Environmental Health and Safety EH&S2022 ANNUAL REPORT Environmental Health and Safety | 2408 Wanda Daley Drive | Ames, IA 50011-3602 | Ph: (515) 294-5359 | www.ehs.iastate.edu
2 We will remember 2022 as a year of endings and beginnings. This annual report marks the end of Environmental Health and Safety's (EH&S) previous strategic plan launched in FY2017 as well as the end of long, successful careers in key leadership positions with the retirements of Drs. David Inyang and Stephen Simpson. The year also ushered beginnings with a new EH&S Strategic Plan launched in July and a seamless leadership transition. Bill Diesslin and I were selected to fill the Director of EH&S and Assistant Vice President positions, respectively. EH&S also gained several new team members, who bring fresh perspectives and talents to the team. What remains unchanged is EH&S's commitment to quality customer service, injury and illness prevention, environmental protection, and campus readiness. We believe this report illustrates that commitment. Please have a look. – Paul Richmond Assistant Vice President A Note from Our Assistant Vice President 293,406 Total Incinerated Waste (lbs) 1,203 Hazardous Materials Packages Shipped 44,537 Courses Completed in Learn@ISU 602 Total Safety Surveys Completed
3 Annual Report 2022 What's Inside? Everyone. Home. Safely. Our Mission Prevent illness and injury, protect the environment, and connect the university to the message of safety and preparedness. Valued Connections Prepared Campus Health Matters Safety Without Borders Just the Facts Out with the Old Recovering Radioactive Rubbish A Cost-Effective Coincidence Setting Campus Partners Up for Success Cultivating Healthy Habits You Are Your Own First Responder Pursuing Preparedness A Brisk Response to a Burst Pipe Soot Up Enhancing Campus One Step at a Time Safety on Display Aiding Those Who Care for Others A Growing Knowledge Celebrating 50 Years and More Just the Facts 5 11 16 20 6 12 17 21 7 14 18 22 24 25 8
4 Valued Connections Annual Report 2022
5 EH&S regularly assists with laboratory clean outs as researchers wrap up projects and professors move on to new adventures, but EH&S found itself in new territory with a particularly challenging clean out of a retiring professor’s storage room. Not so fast: A typical clean out takes about 2-3 hours for the EH&S team to complete, and large ones can take 6-8 hours. However, this clean out spanned two weeks. Contributing factors: Many chemicals in this storage room were hazardous, but that is only part of the story. Several containers weren’t labeled, so the contents were unknown. EH&S partnered with colleagues from the Ames National Laboratory and a third-party vendor to conduct on-site waste determination testing. This was necessary to allow off-site shipment and disposal of the unwanted chemicals. ● Large laboratories equipped for extensive amounts of chemical experiments, like those in Gilman and Hach halls, typically need help with clean outs, but this storage room had an unusually large amount of materials. ● About half of the waste materials were brought to the Regulated Materials Facility in the Environmental Health and Safety Services Building for bulking while the rest were packed and prepared for shipment straight from the laboratory. Unusual suspects: During the pre-removal waste determination process, the team identified chemicals that can no longer be disposed of in the United States and others that were controlled substances. ● The controlled substances were managed through the veterinary medicine incinerator per the university’s standard operating procedure. The other chemicals were sent to Canada where they could be properly managed. Lessons learned: Good housekeeping habits can go a long way in keeping research environments safe and saving time and money when departments pass laboratories to the next researcher(s). ■ Out with the Old Gilman laboratory during the initial waste inspection.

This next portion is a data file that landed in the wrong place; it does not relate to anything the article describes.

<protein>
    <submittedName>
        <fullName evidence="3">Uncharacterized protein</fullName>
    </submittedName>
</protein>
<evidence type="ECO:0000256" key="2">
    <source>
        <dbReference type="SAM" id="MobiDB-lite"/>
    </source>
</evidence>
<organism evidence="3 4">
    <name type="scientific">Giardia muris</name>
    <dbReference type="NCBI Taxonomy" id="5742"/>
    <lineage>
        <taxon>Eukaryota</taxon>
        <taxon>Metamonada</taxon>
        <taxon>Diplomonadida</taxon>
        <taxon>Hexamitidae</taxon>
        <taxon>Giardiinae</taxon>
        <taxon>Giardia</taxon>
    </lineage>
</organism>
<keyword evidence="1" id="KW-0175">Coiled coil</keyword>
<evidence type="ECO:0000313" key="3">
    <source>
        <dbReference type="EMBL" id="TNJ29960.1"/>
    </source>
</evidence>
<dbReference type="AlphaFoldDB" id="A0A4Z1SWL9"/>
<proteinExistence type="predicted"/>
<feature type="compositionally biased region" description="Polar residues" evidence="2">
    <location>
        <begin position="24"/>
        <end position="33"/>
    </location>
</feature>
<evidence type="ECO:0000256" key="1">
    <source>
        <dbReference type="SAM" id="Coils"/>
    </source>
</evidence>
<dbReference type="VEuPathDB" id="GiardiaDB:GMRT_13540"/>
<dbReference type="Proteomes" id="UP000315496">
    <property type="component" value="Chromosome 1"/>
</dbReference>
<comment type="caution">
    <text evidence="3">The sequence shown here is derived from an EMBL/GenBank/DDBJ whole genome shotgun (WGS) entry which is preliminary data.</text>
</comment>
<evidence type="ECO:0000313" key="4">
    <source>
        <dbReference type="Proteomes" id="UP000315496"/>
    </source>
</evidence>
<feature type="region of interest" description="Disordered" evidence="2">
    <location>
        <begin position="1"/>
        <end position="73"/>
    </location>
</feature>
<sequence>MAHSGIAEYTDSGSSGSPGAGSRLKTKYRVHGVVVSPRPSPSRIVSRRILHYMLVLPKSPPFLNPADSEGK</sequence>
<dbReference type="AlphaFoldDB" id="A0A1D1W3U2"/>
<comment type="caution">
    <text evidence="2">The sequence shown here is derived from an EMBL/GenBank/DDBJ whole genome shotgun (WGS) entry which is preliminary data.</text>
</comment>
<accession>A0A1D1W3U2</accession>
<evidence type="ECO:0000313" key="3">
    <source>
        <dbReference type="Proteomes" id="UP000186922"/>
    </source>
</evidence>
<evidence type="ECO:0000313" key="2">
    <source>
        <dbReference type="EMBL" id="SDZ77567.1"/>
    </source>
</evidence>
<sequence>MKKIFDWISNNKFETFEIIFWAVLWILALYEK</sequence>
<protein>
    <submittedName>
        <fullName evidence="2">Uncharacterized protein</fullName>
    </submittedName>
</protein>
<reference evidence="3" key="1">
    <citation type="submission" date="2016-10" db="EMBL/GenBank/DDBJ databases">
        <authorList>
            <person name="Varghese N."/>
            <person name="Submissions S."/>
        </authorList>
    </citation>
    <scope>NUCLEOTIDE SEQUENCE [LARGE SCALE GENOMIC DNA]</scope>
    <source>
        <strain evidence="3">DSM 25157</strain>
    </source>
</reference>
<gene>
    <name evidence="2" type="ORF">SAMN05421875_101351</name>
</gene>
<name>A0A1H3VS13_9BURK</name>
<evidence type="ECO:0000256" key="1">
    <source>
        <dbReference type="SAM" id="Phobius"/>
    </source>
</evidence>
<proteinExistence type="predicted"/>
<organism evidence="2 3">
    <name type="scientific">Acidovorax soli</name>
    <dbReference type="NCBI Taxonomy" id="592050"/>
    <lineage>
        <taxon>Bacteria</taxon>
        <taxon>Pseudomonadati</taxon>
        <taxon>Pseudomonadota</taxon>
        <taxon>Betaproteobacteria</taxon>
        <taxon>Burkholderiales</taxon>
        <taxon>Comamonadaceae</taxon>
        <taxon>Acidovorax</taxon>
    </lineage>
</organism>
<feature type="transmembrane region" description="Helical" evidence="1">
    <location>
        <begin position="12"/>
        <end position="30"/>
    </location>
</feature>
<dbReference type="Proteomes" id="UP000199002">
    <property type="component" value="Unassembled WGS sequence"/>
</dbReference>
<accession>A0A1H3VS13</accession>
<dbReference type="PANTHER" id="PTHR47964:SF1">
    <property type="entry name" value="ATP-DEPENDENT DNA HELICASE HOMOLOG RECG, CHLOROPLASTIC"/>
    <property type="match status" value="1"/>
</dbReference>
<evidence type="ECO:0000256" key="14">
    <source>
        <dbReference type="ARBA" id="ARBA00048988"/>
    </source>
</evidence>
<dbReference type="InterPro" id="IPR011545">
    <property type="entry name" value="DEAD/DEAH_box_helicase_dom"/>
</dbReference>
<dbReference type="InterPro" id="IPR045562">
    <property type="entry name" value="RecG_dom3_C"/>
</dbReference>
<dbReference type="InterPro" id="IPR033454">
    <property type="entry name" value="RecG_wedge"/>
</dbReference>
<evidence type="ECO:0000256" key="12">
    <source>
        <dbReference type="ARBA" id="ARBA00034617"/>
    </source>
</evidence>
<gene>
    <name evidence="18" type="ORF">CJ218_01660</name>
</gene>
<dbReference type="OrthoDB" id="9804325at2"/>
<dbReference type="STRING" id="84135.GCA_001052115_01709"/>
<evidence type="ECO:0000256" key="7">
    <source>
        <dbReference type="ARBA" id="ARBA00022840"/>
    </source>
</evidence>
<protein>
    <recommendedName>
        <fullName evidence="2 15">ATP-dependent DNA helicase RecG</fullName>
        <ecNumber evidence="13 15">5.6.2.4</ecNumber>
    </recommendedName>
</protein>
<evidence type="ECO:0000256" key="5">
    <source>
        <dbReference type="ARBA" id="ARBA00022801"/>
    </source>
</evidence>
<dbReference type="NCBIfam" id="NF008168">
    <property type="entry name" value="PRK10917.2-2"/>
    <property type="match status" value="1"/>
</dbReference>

6 Recovering Radioactive Rubbish What happened: A local metal recycler detected radiation in a truckload of scrap. The recycler rejected the load and contacted EH&S for assistance. The Iowa Department of Health & Human Services' Bureau of Radiological Health (BRH) has a memorandum of understanding with EH&S for radiological support services. It was decided that EH&S would manage the identification and disposal of the radioactive material. This spared the BRH a trip to Ames, and the situation was addressed quickly. Why it matters: Instead of treating the whole load of scrap metal as radioactive material, the radioactive item was located, saving significant disposal costs. The intrigue: EH&S is uniquely equipped with five subject matter experts and the equipment necessary to identify specific radioisotopes. EH&S brought the radioactive metal to the Environmental Health and Safety Services Building (EHSSB) for analysis, where the team determined that the contamination was likely radioactive iodine, I-131. ● This isotope is commonly used in thyroid therapy and decays with an eight-day half-life. State of play: The radioactive item was stored at EHSSB until it was no longer radioactive, about a threemonth process. ■ Radioactive metal retrieved from a truckload of scrap. EH&S determined that the contamination was likely radioactive iodine, I-131.